High Frequency Market Making to Large Institutional Trades

Robert A Korajczyk, Dermot Murphy

Research output: Working paper

Abstract

We study market-making high-frequency trader (HFT) dynamics around large institutional trades in Canadian equities markets using order-level data with masked trader identification. Following a regulatory change that negatively affected HFT order activity, we find that bid-ask spreads increased and price impact decreased for institutional trades. The decrease in price impact is strongest for informed institutional traders. During institutional trade executions, HFTs submit more same-direction orders and increase their inventory mean reversion rates. Our evidence indicates that high-frequency trading is associated with lower transaction costs for small, uninformed trades and higher transaction costs for large, informed trades.
Accepted for publication at The Review of Financial Studies.
Original languageEnglish (US)
PublisherSocial Science Research Network (SSRN)
Number of pages28
StateAccepted/In press - Jul 21 2018

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Market making
Traders
Transaction costs
Price impact
Mean reversion
Regulatory change
Bid/ask spread
Market order
Equity markets
High-frequency trading

Cite this

Korajczyk, R. A., & Murphy, D. (Accepted/In press). High Frequency Market Making to Large Institutional Trades. Social Science Research Network (SSRN).
Korajczyk, Robert A ; Murphy, Dermot. / High Frequency Market Making to Large Institutional Trades. Social Science Research Network (SSRN), 2018.
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abstract = "We study market-making high-frequency trader (HFT) dynamics around large institutional trades in Canadian equities markets using order-level data with masked trader identification. Following a regulatory change that negatively affected HFT order activity, we find that bid-ask spreads increased and price impact decreased for institutional trades. The decrease in price impact is strongest for informed institutional traders. During institutional trade executions, HFTs submit more same-direction orders and increase their inventory mean reversion rates. Our evidence indicates that high-frequency trading is associated with lower transaction costs for small, uninformed trades and higher transaction costs for large, informed trades.Accepted for publication at The Review of Financial Studies.",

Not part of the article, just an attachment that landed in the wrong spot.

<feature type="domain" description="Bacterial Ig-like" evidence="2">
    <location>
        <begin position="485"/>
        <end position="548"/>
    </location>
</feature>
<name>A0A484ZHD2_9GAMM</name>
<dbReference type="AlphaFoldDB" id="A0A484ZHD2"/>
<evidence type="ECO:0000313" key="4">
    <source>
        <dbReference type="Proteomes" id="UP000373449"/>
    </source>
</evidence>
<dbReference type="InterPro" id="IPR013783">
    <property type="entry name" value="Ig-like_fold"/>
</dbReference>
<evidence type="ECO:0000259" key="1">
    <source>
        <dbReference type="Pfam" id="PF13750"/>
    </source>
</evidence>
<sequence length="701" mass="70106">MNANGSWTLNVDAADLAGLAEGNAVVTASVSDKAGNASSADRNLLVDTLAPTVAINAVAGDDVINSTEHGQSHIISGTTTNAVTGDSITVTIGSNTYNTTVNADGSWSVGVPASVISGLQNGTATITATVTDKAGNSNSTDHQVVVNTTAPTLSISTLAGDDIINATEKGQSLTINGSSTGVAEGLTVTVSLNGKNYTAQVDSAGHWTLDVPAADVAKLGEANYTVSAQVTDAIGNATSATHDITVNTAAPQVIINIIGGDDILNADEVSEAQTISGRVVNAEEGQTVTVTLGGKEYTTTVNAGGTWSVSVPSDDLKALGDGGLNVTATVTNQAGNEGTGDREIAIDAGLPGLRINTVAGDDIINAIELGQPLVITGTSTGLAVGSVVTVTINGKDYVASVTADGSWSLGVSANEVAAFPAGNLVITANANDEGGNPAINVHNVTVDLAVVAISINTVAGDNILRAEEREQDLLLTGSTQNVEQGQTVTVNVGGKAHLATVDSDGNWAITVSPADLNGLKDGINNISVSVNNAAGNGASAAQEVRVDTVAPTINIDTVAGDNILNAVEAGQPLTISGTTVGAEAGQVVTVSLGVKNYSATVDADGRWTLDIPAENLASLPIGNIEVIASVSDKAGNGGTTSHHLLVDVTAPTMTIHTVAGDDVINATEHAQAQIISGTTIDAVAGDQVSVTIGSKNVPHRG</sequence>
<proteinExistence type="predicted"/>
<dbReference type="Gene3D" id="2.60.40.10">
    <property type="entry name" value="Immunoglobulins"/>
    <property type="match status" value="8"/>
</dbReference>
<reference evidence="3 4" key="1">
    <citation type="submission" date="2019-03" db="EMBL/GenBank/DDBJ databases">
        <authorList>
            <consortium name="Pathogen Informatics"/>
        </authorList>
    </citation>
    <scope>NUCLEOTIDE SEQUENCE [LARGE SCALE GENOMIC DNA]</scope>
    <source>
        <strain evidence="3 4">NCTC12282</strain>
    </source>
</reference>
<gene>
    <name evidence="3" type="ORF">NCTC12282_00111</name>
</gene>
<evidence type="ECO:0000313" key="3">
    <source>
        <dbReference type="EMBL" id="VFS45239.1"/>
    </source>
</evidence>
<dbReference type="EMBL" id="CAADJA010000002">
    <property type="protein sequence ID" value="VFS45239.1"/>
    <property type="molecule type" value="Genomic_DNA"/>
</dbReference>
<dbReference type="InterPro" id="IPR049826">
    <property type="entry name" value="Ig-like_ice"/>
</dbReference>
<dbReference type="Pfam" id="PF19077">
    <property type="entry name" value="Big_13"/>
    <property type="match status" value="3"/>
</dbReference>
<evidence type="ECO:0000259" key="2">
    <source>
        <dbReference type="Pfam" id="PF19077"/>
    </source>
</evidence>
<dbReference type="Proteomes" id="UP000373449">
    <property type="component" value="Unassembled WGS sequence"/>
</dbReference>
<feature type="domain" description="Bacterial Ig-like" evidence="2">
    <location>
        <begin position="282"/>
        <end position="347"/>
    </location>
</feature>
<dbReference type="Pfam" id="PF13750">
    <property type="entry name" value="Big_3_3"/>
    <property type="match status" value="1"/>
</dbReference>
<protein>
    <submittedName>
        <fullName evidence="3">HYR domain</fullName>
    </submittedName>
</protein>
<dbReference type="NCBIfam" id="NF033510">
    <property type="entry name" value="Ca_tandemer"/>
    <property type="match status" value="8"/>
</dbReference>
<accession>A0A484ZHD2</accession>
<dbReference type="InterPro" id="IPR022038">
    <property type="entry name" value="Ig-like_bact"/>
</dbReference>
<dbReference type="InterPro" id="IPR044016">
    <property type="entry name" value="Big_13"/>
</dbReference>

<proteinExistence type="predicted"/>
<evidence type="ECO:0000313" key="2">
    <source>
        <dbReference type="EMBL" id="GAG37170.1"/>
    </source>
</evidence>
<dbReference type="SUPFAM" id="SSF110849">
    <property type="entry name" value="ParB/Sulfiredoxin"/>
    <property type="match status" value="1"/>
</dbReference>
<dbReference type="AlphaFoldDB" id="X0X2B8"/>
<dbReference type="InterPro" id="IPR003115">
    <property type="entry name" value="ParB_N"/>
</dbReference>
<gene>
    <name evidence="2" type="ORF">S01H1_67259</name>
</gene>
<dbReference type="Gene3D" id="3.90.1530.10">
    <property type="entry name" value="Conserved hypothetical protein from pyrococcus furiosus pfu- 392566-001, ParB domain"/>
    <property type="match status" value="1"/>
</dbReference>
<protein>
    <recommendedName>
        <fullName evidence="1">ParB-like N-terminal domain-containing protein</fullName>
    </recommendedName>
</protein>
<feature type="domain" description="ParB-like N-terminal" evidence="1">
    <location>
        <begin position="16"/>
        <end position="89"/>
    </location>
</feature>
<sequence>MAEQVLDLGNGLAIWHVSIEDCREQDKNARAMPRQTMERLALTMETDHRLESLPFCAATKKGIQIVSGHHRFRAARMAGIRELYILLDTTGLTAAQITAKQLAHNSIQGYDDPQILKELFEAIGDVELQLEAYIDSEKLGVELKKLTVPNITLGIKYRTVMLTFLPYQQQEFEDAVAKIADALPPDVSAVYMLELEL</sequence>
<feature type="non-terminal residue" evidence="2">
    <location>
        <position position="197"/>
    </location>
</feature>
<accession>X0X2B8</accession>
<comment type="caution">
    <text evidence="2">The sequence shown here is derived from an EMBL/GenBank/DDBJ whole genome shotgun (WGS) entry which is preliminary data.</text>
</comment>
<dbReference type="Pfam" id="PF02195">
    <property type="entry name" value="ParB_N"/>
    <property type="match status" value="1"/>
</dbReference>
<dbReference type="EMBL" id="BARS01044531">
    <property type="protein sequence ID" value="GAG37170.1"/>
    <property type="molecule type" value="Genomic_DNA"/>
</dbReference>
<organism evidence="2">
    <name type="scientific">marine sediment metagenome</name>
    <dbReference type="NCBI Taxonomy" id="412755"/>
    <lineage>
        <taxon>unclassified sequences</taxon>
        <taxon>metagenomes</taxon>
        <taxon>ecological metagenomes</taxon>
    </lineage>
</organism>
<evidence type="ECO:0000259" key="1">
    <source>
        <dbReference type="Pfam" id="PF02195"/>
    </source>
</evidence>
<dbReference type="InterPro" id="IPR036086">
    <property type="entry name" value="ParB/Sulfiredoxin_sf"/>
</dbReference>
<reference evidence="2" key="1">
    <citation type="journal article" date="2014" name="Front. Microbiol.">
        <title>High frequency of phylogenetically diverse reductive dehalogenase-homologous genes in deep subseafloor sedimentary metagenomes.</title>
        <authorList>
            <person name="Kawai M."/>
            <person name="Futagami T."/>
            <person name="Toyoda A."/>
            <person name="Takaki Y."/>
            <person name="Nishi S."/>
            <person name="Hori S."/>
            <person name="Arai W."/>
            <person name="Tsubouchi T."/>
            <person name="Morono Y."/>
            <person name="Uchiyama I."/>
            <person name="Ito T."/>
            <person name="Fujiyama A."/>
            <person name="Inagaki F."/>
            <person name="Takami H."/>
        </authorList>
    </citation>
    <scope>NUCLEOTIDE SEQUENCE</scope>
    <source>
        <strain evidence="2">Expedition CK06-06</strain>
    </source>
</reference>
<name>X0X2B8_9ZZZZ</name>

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Korajczyk, RA & Murphy, D 2018 'High Frequency Market Making to Large Institutional Trades' Social Science Research Network (SSRN).

High Frequency Market Making to Large Institutional Trades. / Korajczyk, Robert A; Murphy, Dermot.

Social Science Research Network (SSRN), 2018.

Research output: Working paper

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T1 - High Frequency Market Making to Large Institutional Trades

AU - Korajczyk, Robert A

AU - Murphy, Dermot

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N2 - We study market-making high-frequency trader (HFT) dynamics around large institutional trades in Canadian equities markets using order-level data with masked trader identification. Following a regulatory change that negatively affected HFT order activity, we find that bid-ask spreads increased and price impact decreased for institutional trades. The decrease in price impact is strongest for informed institutional traders. During institutional trade executions, HFTs submit more same-direction orders and increase their inventory mean reversion rates. Our evidence indicates that high-frequency trading is associated with lower transaction costs for small, uninformed trades and higher transaction costs for large, informed trades.Accepted for publication at The Review of Financial Studies.

AB - We study market-making high-frequency trader (HFT) dynamics around large institutional trades in Canadian equities markets using order-level data with masked trader identification. Following a regulatory change that negatively affected HFT order activity, we find that bid-ask spreads increased and price impact decreased for institutional trades. The decrease in price impact is strongest for informed institutional traders. During institutional trade executions, HFTs submit more same-direction orders and increase their inventory mean reversion rates. Our evidence indicates that high-frequency trading is associated with lower transaction costs for small, uninformed trades and higher transaction costs for large, informed trades.Accepted for publication at The Review of Financial Studies.

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Korajczyk RA, Murphy D. High Frequency Market Making to Large Institutional Trades. Social Science Research Network (SSRN). 2018 Jul 21.